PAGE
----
The New Millennium Chamber Orchestra celebrates women | Culture & Leisure

The New Millennium Chamber Orchestra has put together a boldly imaginative lineup for its concerts this past weekend. I heard the show on Sunday, May 8 at the First Presbyterian Church in Palo Alto. The lineup included three female composers.

Musical director Jenny Beyer Cornell quoted a proverb that says “Women give birth to men and men give birth to art” and replied, “We’ll see about that.”

Two of the female composers are living and one was in the past. The former composer was Emilie Mayer, a German romantic who is one of many 19th-century female composers whose complete absence from the standard repertoire is something of a puzzle. Its overture Faust, inspired by Goethe’s play, compares favorably to the more turgid work of the same title by Richard Wagner, who was actually an admirer of Mayer’s music. Beginning with a long dark-toned introduction, Mayer’s Faust continues with an arpeggio-laden main theme that had a strong rhythmic impulse in this rendition. A serene ending implies at least redemption for Gretchen’s character.

The orchestra has already played Courage by Adrienne Albert. It’s a short piece with a broad approach in major mode. It comes across less as the challenge of illness for which Albert wrote it than as a celebration of human achievement, in the style of the music from the space program films.

The third piece by a woman had unusual instrumentation for an orchestral concert. Spirals by Icelandic composer María Huld Markan Sigfúsdóttir is a chamber work for string trio and electronics. The live performers were orchestra principals, concertmaster Colyn Fischer, violist Silvio Rocha and cellist Natsumi Nakamura.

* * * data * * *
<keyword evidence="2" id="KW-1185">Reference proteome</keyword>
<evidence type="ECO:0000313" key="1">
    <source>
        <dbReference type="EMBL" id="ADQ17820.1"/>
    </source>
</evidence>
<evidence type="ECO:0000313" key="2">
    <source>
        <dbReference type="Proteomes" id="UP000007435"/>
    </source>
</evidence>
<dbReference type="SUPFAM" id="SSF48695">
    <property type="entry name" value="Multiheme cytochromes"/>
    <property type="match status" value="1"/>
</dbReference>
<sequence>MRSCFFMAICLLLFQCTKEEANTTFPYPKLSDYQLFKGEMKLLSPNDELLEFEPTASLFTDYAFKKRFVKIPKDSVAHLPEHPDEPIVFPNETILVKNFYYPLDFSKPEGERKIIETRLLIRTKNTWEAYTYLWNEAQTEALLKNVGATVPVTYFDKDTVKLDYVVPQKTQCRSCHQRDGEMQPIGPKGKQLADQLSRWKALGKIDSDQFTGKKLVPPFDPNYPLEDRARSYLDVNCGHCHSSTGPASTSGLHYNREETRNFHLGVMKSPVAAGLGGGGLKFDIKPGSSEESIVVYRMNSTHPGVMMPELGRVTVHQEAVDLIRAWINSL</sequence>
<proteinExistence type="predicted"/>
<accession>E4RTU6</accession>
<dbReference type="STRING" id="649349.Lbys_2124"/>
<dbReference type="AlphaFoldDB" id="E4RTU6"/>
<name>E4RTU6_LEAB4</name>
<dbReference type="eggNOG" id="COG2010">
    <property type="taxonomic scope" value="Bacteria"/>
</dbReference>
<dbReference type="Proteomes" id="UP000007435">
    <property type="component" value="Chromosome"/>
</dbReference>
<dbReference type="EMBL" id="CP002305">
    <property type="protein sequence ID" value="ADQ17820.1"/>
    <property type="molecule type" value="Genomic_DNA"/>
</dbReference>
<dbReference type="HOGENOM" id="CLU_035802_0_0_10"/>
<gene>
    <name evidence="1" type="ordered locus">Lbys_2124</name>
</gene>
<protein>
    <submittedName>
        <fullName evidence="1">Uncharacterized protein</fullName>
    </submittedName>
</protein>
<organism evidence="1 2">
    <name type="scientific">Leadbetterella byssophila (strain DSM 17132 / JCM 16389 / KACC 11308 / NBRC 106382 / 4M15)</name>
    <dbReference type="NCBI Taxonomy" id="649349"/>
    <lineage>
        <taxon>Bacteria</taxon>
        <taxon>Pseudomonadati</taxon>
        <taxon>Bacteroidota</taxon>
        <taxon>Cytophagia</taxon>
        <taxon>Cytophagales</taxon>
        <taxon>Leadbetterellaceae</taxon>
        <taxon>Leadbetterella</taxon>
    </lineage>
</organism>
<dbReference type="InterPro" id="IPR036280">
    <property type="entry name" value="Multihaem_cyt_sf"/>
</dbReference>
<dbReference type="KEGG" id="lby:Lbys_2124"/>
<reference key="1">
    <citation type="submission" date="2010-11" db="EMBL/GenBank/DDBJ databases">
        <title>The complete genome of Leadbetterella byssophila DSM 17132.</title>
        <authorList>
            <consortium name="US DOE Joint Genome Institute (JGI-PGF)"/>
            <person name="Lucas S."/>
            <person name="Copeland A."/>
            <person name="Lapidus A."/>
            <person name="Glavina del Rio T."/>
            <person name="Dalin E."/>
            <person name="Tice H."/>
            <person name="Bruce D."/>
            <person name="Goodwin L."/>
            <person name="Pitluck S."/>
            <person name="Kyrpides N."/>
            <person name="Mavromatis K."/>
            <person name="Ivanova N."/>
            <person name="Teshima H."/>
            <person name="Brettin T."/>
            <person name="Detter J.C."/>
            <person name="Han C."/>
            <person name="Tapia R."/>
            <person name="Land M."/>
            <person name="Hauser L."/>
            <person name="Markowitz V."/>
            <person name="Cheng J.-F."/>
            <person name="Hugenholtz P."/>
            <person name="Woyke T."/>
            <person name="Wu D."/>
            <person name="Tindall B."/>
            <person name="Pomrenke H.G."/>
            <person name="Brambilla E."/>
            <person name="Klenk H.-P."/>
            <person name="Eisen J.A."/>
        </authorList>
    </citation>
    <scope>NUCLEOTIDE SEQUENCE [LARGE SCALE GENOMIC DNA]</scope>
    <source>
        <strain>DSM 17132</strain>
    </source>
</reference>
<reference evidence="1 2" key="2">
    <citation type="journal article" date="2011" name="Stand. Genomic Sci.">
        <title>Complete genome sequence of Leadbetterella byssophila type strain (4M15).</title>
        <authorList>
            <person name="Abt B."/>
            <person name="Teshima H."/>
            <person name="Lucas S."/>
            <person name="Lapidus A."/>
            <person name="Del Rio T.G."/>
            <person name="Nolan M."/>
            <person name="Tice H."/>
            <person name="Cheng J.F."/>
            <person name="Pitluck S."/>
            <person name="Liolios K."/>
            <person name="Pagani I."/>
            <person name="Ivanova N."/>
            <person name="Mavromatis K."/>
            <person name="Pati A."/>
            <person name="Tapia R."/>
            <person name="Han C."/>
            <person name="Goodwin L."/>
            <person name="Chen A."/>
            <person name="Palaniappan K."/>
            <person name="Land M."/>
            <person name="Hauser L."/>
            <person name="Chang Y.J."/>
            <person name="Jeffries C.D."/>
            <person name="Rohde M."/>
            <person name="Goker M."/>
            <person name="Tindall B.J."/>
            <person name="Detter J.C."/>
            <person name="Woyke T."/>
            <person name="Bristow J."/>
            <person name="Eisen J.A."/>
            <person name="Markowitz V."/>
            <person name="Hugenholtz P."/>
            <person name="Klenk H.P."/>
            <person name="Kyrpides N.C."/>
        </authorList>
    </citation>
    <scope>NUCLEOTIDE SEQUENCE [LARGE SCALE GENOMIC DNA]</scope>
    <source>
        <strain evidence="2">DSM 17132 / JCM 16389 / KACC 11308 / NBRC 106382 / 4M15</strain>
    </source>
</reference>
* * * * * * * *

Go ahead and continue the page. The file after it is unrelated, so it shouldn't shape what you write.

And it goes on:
Spirals is an eerie but hauntingly beautiful soundscape work in which the strings play long held notes with ghostly bits of pizzicato, while the electronic track offers drone chords and soft crackling sounds. The composer originally wrote it for baroque instruments. These concerts were the world premiere of a revised version for modern instruments at modern concert pitch, with the electronic track revised to fit.

It worked well with one of the two works by male composers on the program, Cantus in Memory of Benjamin Britten by Estonian Arvo Pärt. This 1977 classic is a simple yet captivating concoction of simple tonic descending string lines, where the Spirals lines are mostly ascending. The only other instrument playing is an orchestral bell struck periodically throughout the piece.

At the end of Cantus, the strings cut abruptly, while the sound of the previously struck bell suddenly resounds in the silence. It worked perfectly in this rendition — the bell was visibly loud — although for full effect Cantus requires careful balancing between the string sections, which was difficult to achieve here.

The concert ended with an old favourite, Sergei Prokofiev’s Classical Symphony. Although Prokofiev is Russian in all other respects, he can be claimed as Ukrainian because he was born within the current borders of that republic. In the current circumstances, which also demanded that the concert open with the Ukrainian national anthem, why not? And that’s how he was so identified.

The Classical Symphony was Prokofiev’s lighthearted experiment in imagining what kind of 18th-century music Joseph Haydn might have written had he been transported to the early 20th century. It’s full of jokes and tricks that require a soft touch from all players, so this group of volunteers took on this challenge by taking the piece slow and easy. It was a pleasant and distinguished performance, simplified by omitting the usual repetition of the first movement exposition.


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